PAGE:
“Government’s view of the economy could be summed up in a few short phrases: If it moves, tax it. If it keeps moving, regulate it. And if it stops moving, subsidize it.”
Quote by Ronald Reagan, Remarks to the White House Conference on Small Business (August 15, 1986)
Cars are becoming more and more fuel efficient and the number of hybrid and electric vehicles is increasing over the last years. It is inevitably resulting in less revenue for the roads and highways. Although the gas tax has been mounting, it isn’t generating enough money for road construction and maintenance.
Lawmakers in some states are considering alternative ways to enhance the revenue. They are looking at introducing a vehicle miles traveled (VMT) tax, a fee that charges the motorists for every mile they drive.
The idea of a VMT fee is being discussed, criticized and sometimes rejected over the years. Meanwhile, several states have conducted pilot projects to test out the VMT tax. In 2013, Oregon passed the first legislation in the U.S. to establish the VMT tax system on a voluntary basis. The program is launched and 5,000 volunteers will be charged 1.5 cents per mile driven. They will receive a refund on the difference between the mileage tax and the traditional fuel tax.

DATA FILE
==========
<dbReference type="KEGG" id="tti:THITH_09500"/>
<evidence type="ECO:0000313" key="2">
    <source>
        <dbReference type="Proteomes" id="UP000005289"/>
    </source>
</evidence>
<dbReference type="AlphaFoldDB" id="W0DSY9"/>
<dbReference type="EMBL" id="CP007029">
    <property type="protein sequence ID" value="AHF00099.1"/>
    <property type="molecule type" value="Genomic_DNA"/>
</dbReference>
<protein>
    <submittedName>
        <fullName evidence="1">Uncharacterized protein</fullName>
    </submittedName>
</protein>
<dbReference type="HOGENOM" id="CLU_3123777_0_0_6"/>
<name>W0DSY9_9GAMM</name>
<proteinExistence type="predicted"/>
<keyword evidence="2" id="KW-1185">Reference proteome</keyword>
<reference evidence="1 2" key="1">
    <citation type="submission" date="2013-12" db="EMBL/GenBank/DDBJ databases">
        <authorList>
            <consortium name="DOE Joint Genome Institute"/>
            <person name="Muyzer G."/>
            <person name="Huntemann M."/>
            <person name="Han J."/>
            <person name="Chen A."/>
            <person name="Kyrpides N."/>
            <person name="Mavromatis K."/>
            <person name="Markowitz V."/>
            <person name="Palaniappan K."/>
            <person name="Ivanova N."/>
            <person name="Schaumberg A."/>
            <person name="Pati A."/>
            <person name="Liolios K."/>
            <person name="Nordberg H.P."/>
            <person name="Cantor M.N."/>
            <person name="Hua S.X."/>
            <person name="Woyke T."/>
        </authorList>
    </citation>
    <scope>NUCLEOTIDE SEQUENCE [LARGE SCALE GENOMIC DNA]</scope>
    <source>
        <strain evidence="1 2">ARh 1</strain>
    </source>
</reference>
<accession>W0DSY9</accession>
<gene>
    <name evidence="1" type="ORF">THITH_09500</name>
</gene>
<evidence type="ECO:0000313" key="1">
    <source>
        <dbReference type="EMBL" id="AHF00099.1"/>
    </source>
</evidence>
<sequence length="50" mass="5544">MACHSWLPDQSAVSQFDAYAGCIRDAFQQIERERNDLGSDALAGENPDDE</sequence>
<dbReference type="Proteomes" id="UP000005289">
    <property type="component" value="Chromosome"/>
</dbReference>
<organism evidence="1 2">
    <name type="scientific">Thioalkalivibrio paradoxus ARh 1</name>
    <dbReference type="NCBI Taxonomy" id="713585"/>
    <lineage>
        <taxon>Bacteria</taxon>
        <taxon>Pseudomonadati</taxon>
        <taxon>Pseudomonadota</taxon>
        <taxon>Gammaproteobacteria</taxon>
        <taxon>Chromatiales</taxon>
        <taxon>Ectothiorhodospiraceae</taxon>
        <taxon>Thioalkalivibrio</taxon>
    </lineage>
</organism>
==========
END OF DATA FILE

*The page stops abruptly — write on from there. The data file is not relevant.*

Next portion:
For many years, we have been pushed to use hybrid and electric vehicles or buy more fuel efficient cars in order to use less gas. And now what is the reward for our efforts? The VMT tax discourages the use of fuel-efficient, low-polluting vehicles because those would be taxed at same rate as the traditional ones.
Privacy concerns are raised and lawmakers are trying to find the most effective way to monitor drivers’ miles while protecting their privacy as well.
However, there still are too many open questions. Just how effective would be the new VMT tax for road funding? Is the VMT concept the best alternative funding mechanism to replace the traditional gas tax? What would happen if people drove less their cars? And after VMT tax, what is next?